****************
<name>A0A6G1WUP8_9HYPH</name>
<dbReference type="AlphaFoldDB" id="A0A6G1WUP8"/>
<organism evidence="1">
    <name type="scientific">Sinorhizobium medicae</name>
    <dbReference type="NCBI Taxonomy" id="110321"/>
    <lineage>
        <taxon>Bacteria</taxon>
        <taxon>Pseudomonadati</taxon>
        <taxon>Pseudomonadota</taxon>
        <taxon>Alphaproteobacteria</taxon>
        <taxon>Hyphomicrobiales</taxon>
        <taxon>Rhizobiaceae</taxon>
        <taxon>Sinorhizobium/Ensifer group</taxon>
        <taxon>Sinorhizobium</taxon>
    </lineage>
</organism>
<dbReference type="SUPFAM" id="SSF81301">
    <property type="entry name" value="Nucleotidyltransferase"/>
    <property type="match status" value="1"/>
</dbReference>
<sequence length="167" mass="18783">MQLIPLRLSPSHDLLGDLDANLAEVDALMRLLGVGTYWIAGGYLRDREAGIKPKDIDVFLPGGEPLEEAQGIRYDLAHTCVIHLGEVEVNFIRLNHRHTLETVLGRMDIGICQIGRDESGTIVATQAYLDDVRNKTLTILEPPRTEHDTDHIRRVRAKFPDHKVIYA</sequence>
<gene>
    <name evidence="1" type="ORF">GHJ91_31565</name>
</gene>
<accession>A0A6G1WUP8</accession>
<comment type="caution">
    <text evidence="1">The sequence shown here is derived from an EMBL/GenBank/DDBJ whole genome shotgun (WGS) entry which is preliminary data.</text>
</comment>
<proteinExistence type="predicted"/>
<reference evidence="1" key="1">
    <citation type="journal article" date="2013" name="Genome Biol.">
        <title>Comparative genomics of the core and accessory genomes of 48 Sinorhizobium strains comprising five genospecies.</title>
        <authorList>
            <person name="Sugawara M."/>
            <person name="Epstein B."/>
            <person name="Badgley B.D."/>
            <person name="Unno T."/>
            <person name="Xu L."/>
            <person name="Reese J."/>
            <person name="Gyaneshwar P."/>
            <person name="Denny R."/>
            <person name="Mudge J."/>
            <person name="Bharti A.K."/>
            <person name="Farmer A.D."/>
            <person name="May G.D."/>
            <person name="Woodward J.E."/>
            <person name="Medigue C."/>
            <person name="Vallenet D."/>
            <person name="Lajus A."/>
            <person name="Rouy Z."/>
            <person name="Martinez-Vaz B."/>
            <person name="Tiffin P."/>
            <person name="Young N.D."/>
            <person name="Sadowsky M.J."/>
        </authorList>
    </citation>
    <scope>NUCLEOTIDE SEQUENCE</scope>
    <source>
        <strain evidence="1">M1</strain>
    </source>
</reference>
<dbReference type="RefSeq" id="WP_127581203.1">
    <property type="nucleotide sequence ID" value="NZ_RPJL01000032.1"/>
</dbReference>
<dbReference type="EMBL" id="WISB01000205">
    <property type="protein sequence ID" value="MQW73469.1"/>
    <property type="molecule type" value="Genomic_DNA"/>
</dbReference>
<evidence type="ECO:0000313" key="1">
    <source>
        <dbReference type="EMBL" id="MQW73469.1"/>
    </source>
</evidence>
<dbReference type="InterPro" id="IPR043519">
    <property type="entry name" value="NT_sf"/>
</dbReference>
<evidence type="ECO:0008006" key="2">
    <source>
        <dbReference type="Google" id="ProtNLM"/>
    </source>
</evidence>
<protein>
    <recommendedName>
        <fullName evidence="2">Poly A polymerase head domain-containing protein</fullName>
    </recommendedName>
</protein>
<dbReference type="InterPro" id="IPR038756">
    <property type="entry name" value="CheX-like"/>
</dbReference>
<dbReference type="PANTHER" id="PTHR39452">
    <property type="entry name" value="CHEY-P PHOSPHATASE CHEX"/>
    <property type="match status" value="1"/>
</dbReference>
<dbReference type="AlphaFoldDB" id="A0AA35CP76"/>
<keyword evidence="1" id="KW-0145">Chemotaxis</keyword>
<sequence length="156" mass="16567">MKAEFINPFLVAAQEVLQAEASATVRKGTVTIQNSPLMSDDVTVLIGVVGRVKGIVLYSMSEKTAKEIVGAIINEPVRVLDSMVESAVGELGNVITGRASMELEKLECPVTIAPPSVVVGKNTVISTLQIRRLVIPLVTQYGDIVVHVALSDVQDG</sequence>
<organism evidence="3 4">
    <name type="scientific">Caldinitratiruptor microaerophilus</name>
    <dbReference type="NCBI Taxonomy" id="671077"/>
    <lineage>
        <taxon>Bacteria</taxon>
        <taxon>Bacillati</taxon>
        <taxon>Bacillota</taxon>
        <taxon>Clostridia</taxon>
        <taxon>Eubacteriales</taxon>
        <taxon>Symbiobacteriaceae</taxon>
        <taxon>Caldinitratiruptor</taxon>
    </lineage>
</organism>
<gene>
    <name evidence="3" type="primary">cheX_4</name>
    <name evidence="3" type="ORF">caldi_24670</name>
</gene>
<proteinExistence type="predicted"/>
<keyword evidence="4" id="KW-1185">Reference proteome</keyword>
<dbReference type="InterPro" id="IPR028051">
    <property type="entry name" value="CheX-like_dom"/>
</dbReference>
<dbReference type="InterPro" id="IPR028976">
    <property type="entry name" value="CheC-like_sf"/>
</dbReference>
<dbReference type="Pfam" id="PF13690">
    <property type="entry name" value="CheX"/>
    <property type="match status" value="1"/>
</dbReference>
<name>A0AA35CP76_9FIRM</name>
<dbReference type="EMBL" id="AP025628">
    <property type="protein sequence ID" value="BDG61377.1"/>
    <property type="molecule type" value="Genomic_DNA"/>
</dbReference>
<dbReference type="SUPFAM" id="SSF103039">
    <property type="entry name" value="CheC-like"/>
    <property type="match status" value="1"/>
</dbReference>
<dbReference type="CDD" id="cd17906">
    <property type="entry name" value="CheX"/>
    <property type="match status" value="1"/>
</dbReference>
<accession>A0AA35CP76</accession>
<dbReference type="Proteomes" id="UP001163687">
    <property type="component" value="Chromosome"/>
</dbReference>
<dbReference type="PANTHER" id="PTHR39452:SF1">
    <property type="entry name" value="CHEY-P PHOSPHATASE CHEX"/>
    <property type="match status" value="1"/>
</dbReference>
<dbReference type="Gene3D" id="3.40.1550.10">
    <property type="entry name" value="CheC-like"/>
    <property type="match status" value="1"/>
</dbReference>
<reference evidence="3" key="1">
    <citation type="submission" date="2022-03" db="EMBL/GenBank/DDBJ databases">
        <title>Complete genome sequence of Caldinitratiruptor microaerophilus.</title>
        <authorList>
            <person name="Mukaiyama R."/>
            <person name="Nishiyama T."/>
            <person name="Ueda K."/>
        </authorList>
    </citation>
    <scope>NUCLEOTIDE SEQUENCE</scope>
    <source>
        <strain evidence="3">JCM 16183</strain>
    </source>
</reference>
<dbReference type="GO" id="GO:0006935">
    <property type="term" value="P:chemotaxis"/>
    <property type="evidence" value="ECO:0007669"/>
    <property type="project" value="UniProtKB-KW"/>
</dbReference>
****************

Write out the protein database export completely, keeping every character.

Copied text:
<name>A0A6G1WUP8_9HYPH</name>
<dbReference type="AlphaFoldDB" id="A0A6G1WUP8"/>
<organism evidence="1">
    <name type="scientific">Sinorhizobium medicae</name>
    <dbReference type="NCBI Taxonomy" id="110321"/>
    <lineage>
        <taxon>Bacteria</taxon>
        <taxon>Pseudomonadati</taxon>
        <taxon>Pseudomonadota</taxon>
        <taxon>Alphaproteobacteria</taxon>
        <taxon>Hyphomicrobiales</taxon>
        <taxon>Rhizobiaceae</taxon>
        <taxon>Sinorhizobium/Ensifer group</taxon>
        <taxon>Sinorhizobium</taxon>
    </lineage>
</organism>
<dbReference type="SUPFAM" id="SSF81301">
    <property type="entry name" value="Nucleotidyltransferase"/>
    <property type="match status" value="1"/>
</dbReference>
<sequence length="167" mass="18783">MQLIPLRLSPSHDLLGDLDANLAEVDALMRLLGVGTYWIAGGYLRDREAGIKPKDIDVFLPGGEPLEEAQGIRYDLAHTCVIHLGEVEVNFIRLNHRHTLETVLGRMDIGICQIGRDESGTIVATQAYLDDVRNKTLTILEPPRTEHDTDHIRRVRAKFPDHKVIYA</sequence>
<gene>
    <name evidence="1" type="ORF">GHJ91_31565</name>
</gene>
<accession>A0A6G1WUP8</accession>
<comment type="caution">
    <text evidence="1">The sequence shown here is derived from an EMBL/GenBank/DDBJ whole genome shotgun (WGS) entry which is preliminary data.</text>
</comment>
<proteinExistence type="predicted"/>
<reference evidence="1" key="1">
    <citation type="journal article" date="2013" name="Genome Biol.">
        <title>Comparative genomics of the core and accessory genomes of 48 Sinorhizobium strains comprising five genospecies.</title>
        <authorList>
            <person name="Sugawara M."/>
            <person name="Epstein B."/>
            <person name="Badgley B.D."/>
            <person name="Unno T."/>
            <person name="Xu L."/>
            <person name="Reese J."/>
            <person name="Gyaneshwar P."/>
            <person name="Denny R."/>
            <person name="Mudge J."/>
            <person name="Bharti A.K."/>
            <person name="Farmer A.D."/>
            <person name="May G.D."/>
            <person name="Woodward J.E."/>
            <person name="Medigue C."/>
            <person name="Vallenet D."/>
            <person name="Lajus A."/>
            <person name="Rouy Z."/>
            <person name="Martinez-Vaz B."/>
            <person name="Tiffin P."/>
            <person name="Young N.D."/>
            <person name="Sadowsky M.J."/>
        </authorList>
    </citation>
    <scope>NUCLEOTIDE SEQUENCE</scope>
    <source>
        <strain evidence="1">M1</strain>
    </source>
</reference>
<dbReference type="RefSeq" id="WP_127581203.1">
    <property type="nucleotide sequence ID" value="NZ_RPJL01000032.1"/>
</dbReference>
<dbReference type="EMBL" id="WISB01000205">
    <property type="protein sequence ID" value="MQW73469.1"/>
    <property type="molecule type" value="Genomic_DNA"/>
</dbReference>
<evidence type="ECO:0000313" key="1">
    <source>
        <dbReference type="EMBL" id="MQW73469.1"/>
    </source>
</evidence>
<dbReference type="InterPro" id="IPR043519">
    <property type="entry name" value="NT_sf"/>
</dbReference>
<evidence type="ECO:0008006" key="2">
    <source>
        <dbReference type="Google" id="ProtNLM"/>
    </source>
</evidence>
<protein>
    <recommendedName>
        <fullName evidence="2">Poly A polymerase head domain-containing protein</fullName>
    </recommendedName>
</protein>
<dbReference type="InterPro" id="IPR038756">
    <property type="entry name" value="CheX-like"/>
</dbReference>
<dbReference type="PANTHER" id="PTHR39452">
    <property type="entry name" value="CHEY-P PHOSPHATASE CHEX"/>
    <property type="match status" value="1"/>
</dbReference>
<dbReference type="AlphaFoldDB" id="A0AA35CP76"/>
<keyword evidence="1" id="KW-0145">Chemotaxis</keyword>
<sequence length="156" mass="16567">MKAEFINPFLVAAQEVLQAEASATVRKGTVTIQNSPLMSDDVTVLIGVVGRVKGIVLYSMSEKTAKEIVGAIINEPVRVLDSMVESAVGELGNVITGRASMELEKLECPVTIAPPSVVVGKNTVISTLQIRRLVIPLVTQYGDIVVHVALSDVQDG</sequence>
<organism evidence="3 4">
    <name type="scientific">Caldinitratiruptor microaerophilus</name>
    <dbReference type="NCBI Taxonomy" id="671077"/>
    <lineage>
        <taxon>Bacteria</taxon>
        <taxon>Bacillati</taxon>
        <taxon>Bacillota</taxon>
        <taxon>Clostridia</taxon>
        <taxon>Eubacteriales</taxon>
        <taxon>Symbiobacteriaceae</taxon>
        <taxon>Caldinitratiruptor</taxon>
    </lineage>
</organism>
<gene>
    <name evidence="3" type="primary">cheX_4</name>
    <name evidence="3" type="ORF">caldi_24670</name>
</gene>
<proteinExistence type="predicted"/>
<keyword evidence="4" id="KW-1185">Reference proteome</keyword>
<dbReference type="InterPro" id="IPR028051">
    <property type="entry name" value="CheX-like_dom"/>
</dbReference>
<dbReference type="InterPro" id="IPR028976">
    <property type="entry name" value="CheC-like_sf"/>
</dbReference>
<dbReference type="Pfam" id="PF13690">
    <property type="entry name" value="CheX"/>
    <property type="match status" value="1"/>
</dbReference>
<name>A0AA35CP76_9FIRM</name>
<dbReference type="EMBL" id="AP025628">
    <property type="protein sequence ID" value="BDG61377.1"/>
    <property type="molecule type" value="Genomic_DNA"/>
</dbReference>
<dbReference type="SUPFAM" id="SSF103039">
    <property type="entry name" value="CheC-like"/>
    <property type="match status" value="1"/>
</dbReference>
<dbReference type="CDD" id="cd17906">
    <property type="entry name" value="CheX"/>
    <property type="match status" value="1"/>
</dbReference>
<accession>A0AA35CP76</accession>
<dbReference type="Proteomes" id="UP001163687">
    <property type="component" value="Chromosome"/>
</dbReference>
<dbReference type="PANTHER" id="PTHR39452:SF1">
    <property type="entry name" value="CHEY-P PHOSPHATASE CHEX"/>
    <property type="match status" value="1"/>
</dbReference>
<dbReference type="Gene3D" id="3.40.1550.10">
    <property type="entry name" value="CheC-like"/>
    <property type="match status" value="1"/>
</dbReference>
<reference evidence="3" key="1">
    <citation type="submission" date="2022-03" db="EMBL/GenBank/DDBJ databases">
        <title>Complete genome sequence of Caldinitratiruptor microaerophilus.</title>
        <authorList>
            <person name="Mukaiyama R."/>
            <person name="Nishiyama T."/>
            <person name="Ueda K."/>
        </authorList>
    </citation>
    <scope>NUCLEOTIDE SEQUENCE</scope>
    <source>
        <strain evidence="3">JCM 16183</strain>
    </source>
</reference>
<dbReference type="GO" id="GO:0006935">
    <property type="term" value="P:chemotaxis"/>
    <property type="evidence" value="ECO:0007669"/>
    <property type="project" value="UniProtKB-KW"/>
</dbReference>